Tuesday, August 31, 2010

The Koan of Ones: A Small Batch Way of Feeding Bees

What does feeding bees have to do with the formula: 
1 + 1 + 1 + 1 equals 1 to 1.

The late, great Certified Master Beekeeper George Imirie had over 70 years of beekeeping experience when he died in 2007. In his writings he often pointed out that having drawn comb was the best asset a beekeeper could have. He also wrote that bees will not draw out frames of foundation into comb without the presence of a nectar flow. In the absence of a natural nectar flow it is necessary to create an artificial nectar flow by feeding bees a mixture of one part sugar and one part water.

Most of what you read on making sugar water for bees deals with mixing large amounts at one time. As a beginning beekeeper, raising bees in an urban environment, I find it inconvenient to buy and mix large amounts of sugar water in one batch. I travel by bike or mass transit or foot so I tend to buy sugar in five pound bags. I have a fair size pot to mix the solution in, but if I mix more then 5 pounds of sugar at a time it tends to get messy. In addition, since I transport the sugar water from the kitchen to the hive in 2-liter bottles, it is awkward to carry more then two 2-liter bottles at a time.

How do you turn a five-pound bag of sugar into a 1 to 1 mixture of sugar and water?  If you remember the rule of thumb “A pint’s a pound the world around” you can calculate that you need 5 pints of water to mix with 5 pounds of sugar. However, measuring out 5 pints of water can be a tedious process involving pouring measuring cup after measuring cup of water into the pot. And what if you get distracted and have to start over?  Sigh.

After mixing up the sugar water you have to store it somewhere until you can get it out to the bee hive. As mentioned above, I find two liter bottles convenient for this purpose. Since the mixture has to go into two liter bottles anyway, why not use the same bottles to measure out the water?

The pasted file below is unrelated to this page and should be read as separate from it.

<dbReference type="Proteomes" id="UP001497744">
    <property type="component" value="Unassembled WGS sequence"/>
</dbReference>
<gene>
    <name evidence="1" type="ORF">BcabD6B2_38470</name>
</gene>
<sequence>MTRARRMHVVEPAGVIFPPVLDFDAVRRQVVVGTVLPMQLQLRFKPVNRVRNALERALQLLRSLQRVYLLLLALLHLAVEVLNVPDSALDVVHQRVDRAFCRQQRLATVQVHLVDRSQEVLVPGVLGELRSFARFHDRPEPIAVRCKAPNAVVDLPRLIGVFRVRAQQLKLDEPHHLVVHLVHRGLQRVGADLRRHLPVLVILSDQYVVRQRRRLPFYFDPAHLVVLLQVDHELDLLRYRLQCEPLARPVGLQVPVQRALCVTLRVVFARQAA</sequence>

I went to the Google search engine and typed in the “5 pints in liters”.  Good old Google came back with the answer: "5 US pints = 2. 36588237 liters.”

This told me I needed to pour ONE FULL TWO LITER BOTTLE OF WATER into an empty pot.

I went back to the Google search box and typed in “cups in .36588237 liters”. Google answered with “.36588237 liters = 1.54649435 US cups”.

This told me I needed to add ONE FULL CUP OF WATER to the pot.

After that I had to add ONE HALF CUP OF WATER to the pot.

At that point I was “close enough for government work” to being finished measuring out the required amount of water. 

I heated the water to boiling and then waited half an hour for the water to cool. This is very important because if you pour sugar into boiling water the sugar may caramelize and be bad for the bees.

After the water had cooled enough so that I could touch the side of the pot without burning myself, I added the five pound bag of sugar to pot and stirred it until it was completely dissolved.

The sugar water was then poured into two 2-liter bottles, almost filling them.

If you follow this procedure you will end up with a convenient amount of sugar water to feed your bees the 1 to 1 mix of sugar water required to get bees to draw comb from foundation. Let the water cool to room temperature then pour it into the feeder tank on your hive.


ONE 2-liter bottle of water     plus
ONE cup of water                  plus       
ONE half cup of water            plus